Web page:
Pooled Funds

Written by True Tamplin, BSc, CEPF®

Reviewed by Subject Matter Experts

Updated on July 12, 2023

Get Any Financial Question Answered

What Are Pooled Funds?

Pooled funds are an investment strategy where multiple investors pool their money together. This pooled capital is then managed by professional fund managers who invest it into a diversified portfolio of assets such as stocks, bonds, or other securities.

This collective investment structure allows investors to access a wider range of investments and professional management that they might not have been able to afford individually.

Pooled funds have become a crucial part of many investors' strategies due to their several advantages. For starters, they provide an affordable means for small investors to gain exposure to professionally managed, diversified portfolios.

They also provide liquidity, as shares in a pooled fund can usually be bought or sold on any business day.

Moreover, pooled funds can offer a level of risk management through diversification, as the impact of any single security's poor performance is lessened by the presence of many other securities in the fund's portfolio.

Types of Pooled Funds

Mutual Funds

Mutual funds are perhaps the most well-known type of pooled funds. In a mutual fund, the money from many investors is pooled together and managed by a professional fund manager.

The manager uses this money to create a diversified portfolio of stocks, bonds, or other assets. Each investor owns shares, which represent a portion of the holdings of the fund.

Exchange-Traded Funds (ETFs)

Exchange-Traded Funds are a type of pooled funds that are traded on an exchange like individual stocks. ETFs can track an index, sector, commodity, or a basket of assets.

They offer the same diversification benefits as mutual funds but can be bought and sold throughout the trading day at market prices.

Hedge Funds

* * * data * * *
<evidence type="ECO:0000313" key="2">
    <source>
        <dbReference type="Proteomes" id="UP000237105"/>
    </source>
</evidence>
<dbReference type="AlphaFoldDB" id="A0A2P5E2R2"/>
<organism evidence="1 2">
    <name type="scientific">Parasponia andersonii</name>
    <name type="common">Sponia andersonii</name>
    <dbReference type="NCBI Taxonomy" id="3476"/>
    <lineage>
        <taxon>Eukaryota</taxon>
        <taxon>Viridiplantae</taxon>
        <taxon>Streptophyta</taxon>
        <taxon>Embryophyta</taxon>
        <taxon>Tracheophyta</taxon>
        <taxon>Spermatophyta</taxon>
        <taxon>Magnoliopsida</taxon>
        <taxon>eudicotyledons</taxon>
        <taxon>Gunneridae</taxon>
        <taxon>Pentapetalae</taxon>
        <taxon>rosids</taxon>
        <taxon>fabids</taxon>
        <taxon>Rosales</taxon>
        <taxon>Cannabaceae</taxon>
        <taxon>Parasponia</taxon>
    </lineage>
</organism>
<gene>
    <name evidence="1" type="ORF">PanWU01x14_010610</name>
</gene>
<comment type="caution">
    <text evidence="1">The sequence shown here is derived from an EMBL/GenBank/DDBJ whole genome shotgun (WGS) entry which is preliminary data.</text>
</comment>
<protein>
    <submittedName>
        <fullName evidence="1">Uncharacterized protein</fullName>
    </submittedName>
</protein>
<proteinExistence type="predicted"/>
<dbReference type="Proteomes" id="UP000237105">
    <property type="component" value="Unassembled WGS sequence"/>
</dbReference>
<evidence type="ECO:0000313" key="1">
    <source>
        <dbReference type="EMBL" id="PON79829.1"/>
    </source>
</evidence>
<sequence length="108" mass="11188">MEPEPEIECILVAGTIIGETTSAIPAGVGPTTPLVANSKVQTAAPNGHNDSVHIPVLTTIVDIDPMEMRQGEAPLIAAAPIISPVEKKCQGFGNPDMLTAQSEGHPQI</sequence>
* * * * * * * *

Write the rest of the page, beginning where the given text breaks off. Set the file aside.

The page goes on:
Hedge funds are pooled investment vehicles that are typically available only to certain accredited or qualified investors due to their potential for high risk. They use a range of strategies, including leverage, short selling, and derivatives, to generate high returns.

Hedge funds are less regulated than other pooled funds, such as mutual funds or ETFs.

Unit Investment Trusts (UITs)

Unit Investment Trusts are a type of U.S. investment company offering a fixed (unmanaged) portfolio of securities having a definite life. Unlike mutual funds, UITs provide a set list of stocks or bonds which are not changed over the life of the investment.

Closed-End Funds

Closed-end funds are a type of investment company which raises a fixed amount of capital through an initial public offering (IPO). The fund is then structured, listed and traded like a stock on a stock exchange.

Unlike regular mutual funds, closed-end funds do not stand ready to issue and redeem shares on a continuous basis.


Working Mechanism of Pooled Funds

Role of Fund Managers

In a pooled fund, the role of the fund manager is crucial. These are the individuals or teams responsible for making the investment decisions for the fund.

They determine what assets to buy, hold, or sell, and when to do so. Their decisions are guided by the fund's investment objective, which is outlined in the fund's prospectus. The proficiency of the fund manager can have a substantial impact on the fund's performance.

Process of Buying and Selling Units or Shares

Investors buy units or shares in a pooled fund from the fund itself or through a broker.

The price of each unit or share is determined by the net asset value (NAV) of the fund, which is the total value of the fund's assets minus its liabilities, divided by the number of outstanding shares.

In open-end funds like mutual funds, new shares are issued whenever investors invest in the fund, and shares are redeemed when investors withdraw their money.

In contrast, for closed-end funds and ETFs, a fixed number of shares are issued which are then traded on the stock exchange.

Fund Valuation

The NAV of a pooled fund represents the per-share/unit price of the fund. It's calculated at the end of each trading day based on the total value of the fund's assets, minus any liabilities, divided by the number of outstanding shares or units.